Helping Kids Grow

This past semester, I have not been able to participate in the kids group ministry at my church due to obligations that came up this semester. However, I am now taking the time to think through “why?” we expend so much energy into these kids. Over the past couple years we as a leadership team have thought though both the why and how of the kids group. One of the things that I must constantly remind myself is that These kids are created in God’s image and our purpose is not to simply control behavior: our goal is to present them to Christ!

The gospel must be the central theme for the kids group. Everything must revolve around opportunities to live out the gospel before the kids and point the kids to Christ. Looking back over my childhood when I was going through kids group, my generation had a significant impact from our parents. This is something that I see missing in the particular generation to which I minister. However, in spite of this, I believe we can have effective ministry because the Spirit is really the most important factor.

Fully recognizing the role and work of the Spirit, we also try to organize the time with the kids to present the raw material (e.g. Scripture) which the Spirit uses. My generation was generally submissive to authority (especially our parents) and thus we were under control by the leaders with little effort – relatively speaking. The current generation does not recognize authority and the methods of control used on my generation really do not work. We try to overcome this difficulty by purposefully structuring our time.

We also give incentives to the kids for good behavior, but at the end of the day we have concluded that investing our lives one-on-one, as much as possible, is what God has called us to do. We can spend our entire time trying to teach good manners, obedience, Bible verses, or silly/serious songs, which are good things in their own right, but without that personal influence on the kids we do not feel our efforts will matter in light of eternity.

Musing on Christ’s Preeminence

One of my favorite New-Testament passages is Colossians 1:15-20. In this section of the letter, Paul emphasizes the place Christ has within God’s plan. My friend asked me a question about the phrase “that in all things, He [Jesus] might have the preeminence.” Some translations use the phrase “first place” to describe the position of Christ in this section. The question boils down to this: should Christ just be the first place in a list of many other priorities? or does this passage seem to indicate something else?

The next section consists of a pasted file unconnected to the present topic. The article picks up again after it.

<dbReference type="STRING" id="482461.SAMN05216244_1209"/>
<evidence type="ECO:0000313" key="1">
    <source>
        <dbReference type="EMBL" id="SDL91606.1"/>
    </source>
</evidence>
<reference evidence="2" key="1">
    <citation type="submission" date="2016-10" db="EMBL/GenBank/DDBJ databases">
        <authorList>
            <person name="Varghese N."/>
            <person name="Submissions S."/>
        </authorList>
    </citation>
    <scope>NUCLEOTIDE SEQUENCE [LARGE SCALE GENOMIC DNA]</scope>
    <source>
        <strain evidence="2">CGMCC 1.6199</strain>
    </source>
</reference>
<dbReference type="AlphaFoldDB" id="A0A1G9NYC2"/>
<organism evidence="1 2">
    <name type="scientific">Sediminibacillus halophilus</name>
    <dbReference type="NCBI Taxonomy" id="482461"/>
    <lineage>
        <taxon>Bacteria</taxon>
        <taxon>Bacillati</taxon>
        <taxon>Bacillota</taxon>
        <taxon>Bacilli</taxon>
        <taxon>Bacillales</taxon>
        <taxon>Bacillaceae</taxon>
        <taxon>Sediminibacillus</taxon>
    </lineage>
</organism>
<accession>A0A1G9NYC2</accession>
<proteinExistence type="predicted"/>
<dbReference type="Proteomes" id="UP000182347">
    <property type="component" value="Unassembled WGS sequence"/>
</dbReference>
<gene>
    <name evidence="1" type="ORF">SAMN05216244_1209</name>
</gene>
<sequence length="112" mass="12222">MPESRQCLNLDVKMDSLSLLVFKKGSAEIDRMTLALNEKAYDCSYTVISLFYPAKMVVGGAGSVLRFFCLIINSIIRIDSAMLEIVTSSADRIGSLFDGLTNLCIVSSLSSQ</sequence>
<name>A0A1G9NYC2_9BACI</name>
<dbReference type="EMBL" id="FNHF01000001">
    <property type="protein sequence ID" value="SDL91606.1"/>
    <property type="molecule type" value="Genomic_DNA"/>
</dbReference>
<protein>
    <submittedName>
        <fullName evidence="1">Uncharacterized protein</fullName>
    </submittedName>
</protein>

The only other time this word “preeminence” is used in the New Testament is in the third letter of John. There, Diotrephes apparently refused to accept some letters from John and did not recognize John’s apostolic authority. On top of all this, he refused to “welcome the brothers” and excommunicates those who would accept them. This man was verbally abusive against John and his cohort. The primary description that John uses for this man is that he “likes to put himself first” which is sometimes translated “loves the first place.”

Diotrephes was consumed with himself. The only priority he had was making himself prominent in the church to which he ministered.

In contrast, what Paul argues is that Christ is the all consuming focus of the Christian. Since God made Christ the central focus of His plan to reconcile all things to Himself it stands to reason that Christians would do well to make God’s priorities their own. So, instead of Christ being the first of many priorities, Christ actually provides the foundation for all other priorities. The question I can ask myself related to this are:

  • How does a priority in my life fit with God’s priority?
  • How do my priorities find their resolution in Christ?
  • Do I conduct my life consistent to what God has revealed about Jesus?

I pray that I make Jesus my focus or the lens through which I filter every aspect of my life in contrast to seeing Jesus as only one part of it.

You know you have a bad gospel when …

Benny Hinn rebukes Joel Osteen. Interesting and ironic that Hinn is defending the exclusivity of the gospel as well as attacking the folly of the seeker sensitive movement. Apparently Joel Osteen can’t cast out demons because he himself is demon possessed. It’s an interesting 10 minutes.

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